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Lecture 6

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Department
Neuroscience
Course
NROC69H3
Professor
Rutsuko Ito
Semester
Fall

Description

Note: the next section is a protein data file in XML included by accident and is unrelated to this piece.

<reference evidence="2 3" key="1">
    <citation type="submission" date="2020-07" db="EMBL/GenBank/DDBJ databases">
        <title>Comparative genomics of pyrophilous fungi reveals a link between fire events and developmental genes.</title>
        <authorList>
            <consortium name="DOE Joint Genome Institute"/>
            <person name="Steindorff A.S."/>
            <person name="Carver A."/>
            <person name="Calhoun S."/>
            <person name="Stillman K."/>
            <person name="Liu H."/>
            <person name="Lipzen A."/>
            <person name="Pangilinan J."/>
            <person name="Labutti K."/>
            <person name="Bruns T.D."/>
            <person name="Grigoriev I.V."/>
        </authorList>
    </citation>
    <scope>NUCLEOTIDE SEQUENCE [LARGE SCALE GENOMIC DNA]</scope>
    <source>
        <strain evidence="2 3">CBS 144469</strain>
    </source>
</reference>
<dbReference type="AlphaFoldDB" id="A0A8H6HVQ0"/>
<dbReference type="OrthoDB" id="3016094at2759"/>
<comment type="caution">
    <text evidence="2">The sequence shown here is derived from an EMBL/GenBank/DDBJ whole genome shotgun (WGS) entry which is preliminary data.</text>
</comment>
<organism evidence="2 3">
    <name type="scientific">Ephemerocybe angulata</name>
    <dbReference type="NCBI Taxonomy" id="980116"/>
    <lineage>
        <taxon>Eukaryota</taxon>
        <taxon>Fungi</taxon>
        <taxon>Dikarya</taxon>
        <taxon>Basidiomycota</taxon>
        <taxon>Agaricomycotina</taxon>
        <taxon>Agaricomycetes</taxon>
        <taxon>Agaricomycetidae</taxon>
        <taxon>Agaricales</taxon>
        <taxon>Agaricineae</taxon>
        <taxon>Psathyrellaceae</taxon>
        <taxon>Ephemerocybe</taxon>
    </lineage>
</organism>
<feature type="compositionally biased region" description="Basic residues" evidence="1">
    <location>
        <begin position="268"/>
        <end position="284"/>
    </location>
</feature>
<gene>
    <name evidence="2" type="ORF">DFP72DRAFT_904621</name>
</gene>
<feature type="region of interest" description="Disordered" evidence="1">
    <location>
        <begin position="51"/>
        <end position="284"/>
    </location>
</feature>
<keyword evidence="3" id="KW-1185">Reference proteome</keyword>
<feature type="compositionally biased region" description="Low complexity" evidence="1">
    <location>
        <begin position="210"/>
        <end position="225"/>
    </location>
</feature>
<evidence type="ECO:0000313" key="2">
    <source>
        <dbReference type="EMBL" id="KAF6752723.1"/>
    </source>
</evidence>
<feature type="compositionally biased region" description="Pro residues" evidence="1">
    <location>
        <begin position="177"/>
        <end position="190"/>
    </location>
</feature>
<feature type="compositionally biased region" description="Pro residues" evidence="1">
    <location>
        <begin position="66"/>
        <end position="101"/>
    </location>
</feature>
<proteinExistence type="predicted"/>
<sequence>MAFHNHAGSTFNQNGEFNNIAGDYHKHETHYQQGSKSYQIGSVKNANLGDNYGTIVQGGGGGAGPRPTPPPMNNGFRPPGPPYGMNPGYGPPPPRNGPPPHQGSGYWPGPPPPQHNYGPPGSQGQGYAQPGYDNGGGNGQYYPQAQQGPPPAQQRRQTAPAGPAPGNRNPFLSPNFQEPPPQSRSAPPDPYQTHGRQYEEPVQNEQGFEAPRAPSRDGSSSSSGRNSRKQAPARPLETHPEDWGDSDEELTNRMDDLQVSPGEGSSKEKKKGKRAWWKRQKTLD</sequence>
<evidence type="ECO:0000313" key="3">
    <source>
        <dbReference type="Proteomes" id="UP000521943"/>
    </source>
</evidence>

Lecture 6 Synaptic organization of the hippocampus Lecture outline Hippocampus: 1. Together with the amygdala, the hippocampus is the central component of the limbic system Hippocampus and cortico-striatal loops: 2. The hippocampus is a major component of the ‘affective’ cortico-striatal loop, providing limbic information to both the ventral striatum and medial prefrontal cortex Coronal plane of the hippocampus: H.M. – the most studied person in neuroscience? 3. The most famous case of amnesia a. Absence seizures started at 10 years old i. Short term seizures characterized by sudden onset b. Generalized (whole body) seizures started at 16 c. Medication was not controlling seizures d. At 27 decided to have surgery to remove his medial temporal lobe bilaterally 4. Result of surgery: a. Global amnesia i. Anterograde amnesia: 1. Unable to form new declarative long term memories a. Episodic b. Semantic ii. Retrograde amnesia 1. Unable to retrieve any declarative memories from the 11 years before surgery b. Other aspects of memory and cognition are preserved i. Short term working memory ii. Procedural memory iii. Language iv. Visuospatial perception v. Attention vi. Etc Medial temporal lobe circuitry: 1. Hippocampus is part of the medial temporal lobe a. Perirhinal / postrhinal cortex i. Reciprocal connections with cortical sensory areas b. Entorhinal cortex i. Reciprocal connections with 1. Frontal cortex 2. Perirhinal / postrhinal cortex ii. Connections with 1. Hippocampus proper c. Hippocampus proper i. Subdivision into 1. Mossy fiber 2. Schaffer’s collateral 3. Subiculum a. These subdivisions are connected to each other ii. Connections with 1. Layers III / IV / V of entorhinal cortex 2. Frtonal cortex Functioning of hippocampus proper: 1. Spatial learning and memory / navigation a. Length of time spent as taxi driver correlates with increased volume of right posterior hippocampus b. Place cells in the hippocampus of rodents i. Firing of place cells in accordance of specific environmental spatial areas 2. Context learning and retrieval a. Rats without a hippocampus do not show freezing (stopping of activity) to a cue that has previously paired with shock b. PET study – context (e.g. spatial scene or a room) anxiety in humans is associated with activation in the right hippocampus and ventral pallidum 3. Working memory a. fMRI study – hippocampal activation during the maintenance phase of working memory task b. Hippocampal lesions impair spatial working memory task using radial maze i. HPC-lesioned rats show increased re-entries into already visited arms of the radial maze 4. Higher order perception of spatial information a. Rodents and humans 5. Novelty detection a. Rodents and humans 6. Timing 7. Anxiety a. Rodents 8. Behavioral inhibition / control of impulsivity a. Rodents Hippocampus proper: 1. Well defined laminar structure with clear layers made up of rows of pyramidal cells a. Septotemporal axis b. Transverse axis Hippocampal network: Transverse pathways: 1. Generally unidirection information flow a. Entorhinal cortex  dentate gyrus (DG) and CA3 pyramidal neurons via the perforant path (PP) b. DG  CA3 neurons via mossy fibers (MF) c. CA3  CA1 neurons via schaffer collateral pathway (SC) d. CA3  CA1 neurons in contralateral HPC via associational commissural pathway (AC) e. CA1  Subiculum  entorhinal cortex Principal neurons: 1. Dentate gyrus a. Granule cell i. Unipolar ii. Dendrites emanate upwards 2. CA3 / CA1 / Subiculum a. Pyramidal neurons i. Top down: 1. Tuft 2. Apical dendrites 3. Soma 4. Basal dendrites Dendritic length of principal neurons: 1. CA1 a. Pyramidal cell layer i. Stratum pyramidale b. Stratum radiatum c. Stratum oriens 2. DG area a. Granule cell layer b. Molecular layer c. Polymorphy cell layer (Hilus) Synaptic inputs to pyramidal neurons: 1. Tuft: a. Excitatory inputs from extrinsic sources i. E.g. 1. Entorhinal cortex 2. Thalamus 2. Apical and some basal dendrites a. Excitatory inputs from local sources i. E.g. 1. CA3 b. Apical areas 3. Basal dendrites a. Inhibitory (GABAergic) inputs from local interneurons b. Perisomatic areas Characteristic intracellular response to stimulation 1. A typical synaptic response recorded intracellularly in a CA1 pyramidal neuron during schaffer collateral stimulation a. The EPSP is followed by a prolonged IPSP mediated by feed-forward inhibition from interneurons that stimulate postsynaptic GABAa and GABAb receptors Intrinsic electrophysiological properties of hippocampal neurons 1. CA1 a. Prolonged firing i. With pronounced spike frequency adaptation ii. Slow after hyperpolarization 2. CA3 a. Brief higher frequency bursts of AP i. Gives rise to ‘theta’ rhythm associated with behavioral exploration and spatial learning Extracellular responses in the hippocampus: 1. Field potentials (using an electrode to measure readings in the extracellular regions of a cell) recordings from the hippocampal CA1 during stimulation of the schaffer collaterals a. Time course of field potentials often matches the time course of the underlying synaptic currents b. Relatively large and reliable population EPSPs can be recorded from the hippocampus due to the fact that the neurons are in the same orientation and receive synaptic inputs in the same area 2. Field potential inflections (positive or negative) are opposite in direction to intracellular recordings a. Fiber volley: Brief negative transient firing that results from presynaptic activity as current flows into the dendrites i. Field potential measures: 1. Current flows into the cell, away from the neuron  results in a negative reading b. pEPSP: Summed activity across a population of neurons i. Current moving into dendrites during pEPSP will exit the neurons near the soma and a positive potential can be recorded from the stratum pyramidale at this point (negative potential at the stratum radiatum) 1. Why does it flow out near the soma of stratum pyramidale? c. pSpike: A negative potential resulting from inward current during postsynaptic AP Perforant pathways: 1. Perforant path axons bifurcate and synapse repeatedly on granule cell dendrites within the dentate gyrus 2. The PP has two parts a. Medial perforant path b. Lateral perforant path 3. The two paths terminate on distinct regions within the granule cell dendritic field (molecular layer) and CA3 dendritic field a. In both regions, the MPP terminates in a layer more proximal to the pyramidal cell soma 4. Distinct populations of CA1 receive LPP and MPP inputs 5. Functional dissociation of the MPP and LPP can be demonstrated using selective pharmacological deactivation of the pathways a. AP5 blocks NMDAR mediated LTP (LTP  unit of learning) in the MPP but not LPP b. Naloxone blocks micro-opiate receptor-mediated LTP in LPP but not MPP Spatial vs non-spatial perforant pathways: 1. AP5 blocks MPP LTP 2. Naloxone blocks LPP LTP 3. Study: a. Dependent measure: